Authorities shut down moonshine operation: ‘We’ve cost them a lot of money’

The Pike County and Bullock County Sheriff’s Offices report they have shut down a moonshine operation. (Source: WSFA)
Published: Jul. 7, 2022 at 4:40 PM EDT
Email This Link
Share on Pinterest
Share on LinkedIn

BULLOCK COUNTY, Ala. (WSFA/Gray News) - A moonshine still in Alabama is out of business after authorities uncovered and shut down the illegal operation Wednesday.

“We’ve cost them a lot of money here today,” Pike County Sheriff Russell Thomas said.

WSFA reports that 30 barrels of mash and a vat full of distilled moonshine were found and destroyed by the Pike County and Bullock County sheriff’s offices.

“If you don’t destroy it, they’ll reuse it,” Thomas said.

Authorities said the still was found about two miles down a dirt road. The still was found in Bullock County, but the road that led to it was in Pike County, which is why both offices are involved.

Deputies reported they destroyed about $5,000 of material used to run the operation. The still was estimated to generate about 600 gallons of moonshine per batch, bringing in about $5,000 worth of moonshine a week.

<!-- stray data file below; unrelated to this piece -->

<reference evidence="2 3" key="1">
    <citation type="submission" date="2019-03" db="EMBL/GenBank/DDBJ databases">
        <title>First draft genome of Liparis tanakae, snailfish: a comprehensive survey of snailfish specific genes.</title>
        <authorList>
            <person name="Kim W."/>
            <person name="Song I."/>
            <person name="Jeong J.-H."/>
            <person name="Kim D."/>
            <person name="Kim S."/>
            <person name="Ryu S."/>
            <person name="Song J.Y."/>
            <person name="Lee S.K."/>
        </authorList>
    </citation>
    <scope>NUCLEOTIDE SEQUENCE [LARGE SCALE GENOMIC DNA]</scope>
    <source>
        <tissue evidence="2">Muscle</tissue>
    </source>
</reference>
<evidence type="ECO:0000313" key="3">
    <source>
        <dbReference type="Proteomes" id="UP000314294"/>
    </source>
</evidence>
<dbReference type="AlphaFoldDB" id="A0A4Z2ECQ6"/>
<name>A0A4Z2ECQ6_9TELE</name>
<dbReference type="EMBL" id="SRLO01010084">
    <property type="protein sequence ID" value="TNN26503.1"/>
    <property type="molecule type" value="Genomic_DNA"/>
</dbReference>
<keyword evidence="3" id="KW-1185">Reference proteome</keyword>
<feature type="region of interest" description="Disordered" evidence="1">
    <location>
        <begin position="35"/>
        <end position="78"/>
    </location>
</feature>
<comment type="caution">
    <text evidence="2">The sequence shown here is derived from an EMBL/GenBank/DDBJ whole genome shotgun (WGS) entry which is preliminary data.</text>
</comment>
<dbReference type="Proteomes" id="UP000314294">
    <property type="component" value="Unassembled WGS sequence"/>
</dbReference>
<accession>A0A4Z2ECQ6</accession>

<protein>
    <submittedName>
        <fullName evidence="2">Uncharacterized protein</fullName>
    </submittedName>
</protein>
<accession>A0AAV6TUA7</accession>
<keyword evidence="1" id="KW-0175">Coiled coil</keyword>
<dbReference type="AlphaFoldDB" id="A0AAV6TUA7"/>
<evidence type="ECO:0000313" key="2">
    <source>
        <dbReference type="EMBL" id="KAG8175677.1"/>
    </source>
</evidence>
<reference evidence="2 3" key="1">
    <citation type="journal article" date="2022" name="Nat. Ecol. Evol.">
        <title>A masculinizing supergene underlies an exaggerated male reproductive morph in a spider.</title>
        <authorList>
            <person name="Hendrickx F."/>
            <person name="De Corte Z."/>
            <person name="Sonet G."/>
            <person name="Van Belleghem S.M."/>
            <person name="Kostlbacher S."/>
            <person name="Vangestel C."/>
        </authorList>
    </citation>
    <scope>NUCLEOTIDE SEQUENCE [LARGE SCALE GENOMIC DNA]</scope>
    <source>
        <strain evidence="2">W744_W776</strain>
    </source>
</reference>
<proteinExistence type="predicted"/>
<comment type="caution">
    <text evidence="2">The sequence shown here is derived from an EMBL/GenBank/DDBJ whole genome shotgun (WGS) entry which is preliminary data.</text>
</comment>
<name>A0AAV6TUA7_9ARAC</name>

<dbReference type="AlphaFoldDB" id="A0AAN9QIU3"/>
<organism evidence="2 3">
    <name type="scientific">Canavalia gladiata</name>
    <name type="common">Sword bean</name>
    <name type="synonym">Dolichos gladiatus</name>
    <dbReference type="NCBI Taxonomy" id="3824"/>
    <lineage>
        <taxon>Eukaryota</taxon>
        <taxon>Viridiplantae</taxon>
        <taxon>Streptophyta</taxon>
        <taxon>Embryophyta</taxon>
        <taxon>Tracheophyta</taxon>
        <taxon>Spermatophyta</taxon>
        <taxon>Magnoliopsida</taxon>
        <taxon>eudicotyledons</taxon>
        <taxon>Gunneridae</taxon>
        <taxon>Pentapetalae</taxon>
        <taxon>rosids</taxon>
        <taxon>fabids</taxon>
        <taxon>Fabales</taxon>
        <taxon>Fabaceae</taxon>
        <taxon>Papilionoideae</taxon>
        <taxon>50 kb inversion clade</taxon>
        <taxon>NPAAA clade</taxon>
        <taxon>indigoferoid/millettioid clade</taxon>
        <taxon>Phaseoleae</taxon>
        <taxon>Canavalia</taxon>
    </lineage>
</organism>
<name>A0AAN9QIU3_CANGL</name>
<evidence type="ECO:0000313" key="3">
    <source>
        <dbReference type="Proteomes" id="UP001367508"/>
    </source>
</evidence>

Officials said the property owner likely had no idea the still was on their land while investigators continued to work on finding those running the operation.

Bullock County Sheriff Raymond Rodgers said if moonshine is made with the wrong equipment, it could be deadly.

“People actually drink this stuff, and they can get lead poisoning. I have people who have died from lead poison because of drinking moonshine,” Rodgers said. “It’s not a healthy drink, because it’s not manufactured the right way.”

Investigators said they were unsure how long the operation had been in business but believed it had been there a while based on the decay of nearby trees from the runoff.

Thomas said the still was used within hours of the bust because it was warm to the touch.

Authorities said operating a moonshine still is a felony and punishable by up to five years in prison.

Copyright 2022 WSFA via Gray Media Group, Inc. All rights reserved.